Project seeks inventory of abandoned boats 

Published 1:59 pm Monday, April 18, 2022

There are a high number of abandoned and derelict vessels (ADVs) in Virginia’s waterways. To achieve an accurate inventory of ADVs, Clean Virginia Waterways of Longwood University (CVW) and the Virginia Coastal Zone Management (CZM) Program are partnering to address the issue, and are asking marinas and boaters to share information about abandoned boats.

“Abandoned vessels pose imminent threats to coastal and inland waterways,” said Katie Register, CVW’s executive director. “Abandoned and unclaimed vessels in waterways create navigation hazards, environmental risks and economic impacts, which put humans and marine species alike at risk.”

Although it is illegal for boaters to abandon their vessels in Virginia, there are limited and expensive options for owners to dispose of their unwanted boats, thus prompting some boaters to abandon their vessels.

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The Coast Guard Sector Virginia has documented 170 ADVs in Virginia since 2013. Having an updated statewide inventory of ADVs in Virginia is the first step to resolving possible threats to the environment, especially to Virginia’s coasts, lakes and inland waterways.

Clean Virginia Waterways is distributing flyers to marinas in Virginia to build awareness about the statewide inventory. People who are aware of abandoned boats in the water are urged to use an online form to provide the current location of the vessel and answer additional questions about the boat (length, color, name, etc.). The inventory will not include boats that are abandoned on land. The online form to report abandoned boats can be found at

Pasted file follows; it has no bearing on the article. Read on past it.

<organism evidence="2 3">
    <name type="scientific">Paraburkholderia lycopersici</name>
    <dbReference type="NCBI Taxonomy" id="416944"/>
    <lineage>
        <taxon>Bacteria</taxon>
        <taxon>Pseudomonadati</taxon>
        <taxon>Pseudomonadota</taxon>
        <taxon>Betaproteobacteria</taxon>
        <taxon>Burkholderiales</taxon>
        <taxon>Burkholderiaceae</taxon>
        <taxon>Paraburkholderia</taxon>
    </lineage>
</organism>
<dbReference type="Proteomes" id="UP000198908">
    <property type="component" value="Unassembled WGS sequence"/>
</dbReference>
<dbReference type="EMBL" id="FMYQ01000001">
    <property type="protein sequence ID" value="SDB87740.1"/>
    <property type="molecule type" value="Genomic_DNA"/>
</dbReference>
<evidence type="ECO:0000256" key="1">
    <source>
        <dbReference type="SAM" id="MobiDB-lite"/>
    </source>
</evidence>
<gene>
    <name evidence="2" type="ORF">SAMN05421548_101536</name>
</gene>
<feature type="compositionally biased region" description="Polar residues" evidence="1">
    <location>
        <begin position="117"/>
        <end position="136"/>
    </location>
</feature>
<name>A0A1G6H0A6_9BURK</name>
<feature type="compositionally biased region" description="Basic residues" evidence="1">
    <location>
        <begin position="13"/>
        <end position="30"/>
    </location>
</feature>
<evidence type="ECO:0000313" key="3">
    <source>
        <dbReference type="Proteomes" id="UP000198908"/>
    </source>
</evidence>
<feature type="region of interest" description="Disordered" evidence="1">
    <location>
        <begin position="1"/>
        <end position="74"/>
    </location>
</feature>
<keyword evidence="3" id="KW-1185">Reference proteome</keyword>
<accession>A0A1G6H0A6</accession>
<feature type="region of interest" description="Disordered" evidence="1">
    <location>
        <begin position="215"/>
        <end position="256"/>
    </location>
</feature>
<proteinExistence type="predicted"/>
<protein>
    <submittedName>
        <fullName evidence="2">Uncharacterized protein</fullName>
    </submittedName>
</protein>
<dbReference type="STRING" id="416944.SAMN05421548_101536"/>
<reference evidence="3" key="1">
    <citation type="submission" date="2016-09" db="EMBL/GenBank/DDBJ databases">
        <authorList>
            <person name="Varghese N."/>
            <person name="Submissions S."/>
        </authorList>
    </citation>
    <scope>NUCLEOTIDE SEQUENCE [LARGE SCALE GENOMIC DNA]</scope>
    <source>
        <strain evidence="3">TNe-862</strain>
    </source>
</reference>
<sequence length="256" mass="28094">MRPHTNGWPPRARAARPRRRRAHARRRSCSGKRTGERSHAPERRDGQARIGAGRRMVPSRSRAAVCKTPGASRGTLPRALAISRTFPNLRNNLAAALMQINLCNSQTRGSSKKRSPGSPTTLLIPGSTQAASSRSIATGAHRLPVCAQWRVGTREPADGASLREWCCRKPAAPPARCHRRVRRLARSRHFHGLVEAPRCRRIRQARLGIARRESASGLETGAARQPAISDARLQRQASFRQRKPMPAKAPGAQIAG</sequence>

“After we create a statewide inventory, including photos or documentation of the vessels’ current conditions, we can work with authorities and stakeholders to prioritize which vessels to remove as soon as funding becomes available,” said Jeff Flood, coastal planner for the Virginia CZM Program.

Some abandoned vessels may be actively leaking harmful chemicals into the aquatic environment or may pose serious threats to the navigational safety of boaters and other members of the public using that waterbody, so it is important to identify and remove those boats as soon as possible, Flood said.

“Virginia CZM and its partners are working on solutions that will lead to the prevention of abandoned watercraft,” he added.

The Virginia CZM Program and CVW partnered in 2021 to form a Virginia ADV Work Group to address the growing problem.

“The most important information needed currently is an inventory of vessels in waterways as they are the most difficult to remove, and they pose the greatest risks to the environment and public health,” said Karen Forget, executive director of Lynnhaven River NOW, which is a member of the Virginia ADV Work Group. “As this work moves forward, we will be addressing derelict vessels stored on land.”

The Virginia Coastal Policy Center (VCPC) at William & Mary Law School recently published a paper titled “Abandoned and Derelict Vessels in the Commonwealth: 

How to Improve Virginia’s ADV Program,” downloadable from the VCPC website. This science-based legal and policy analysis provides advice to Virginia’s decision-makers, government officials and nonprofit and business leaders on the complex issue.

For more information, visit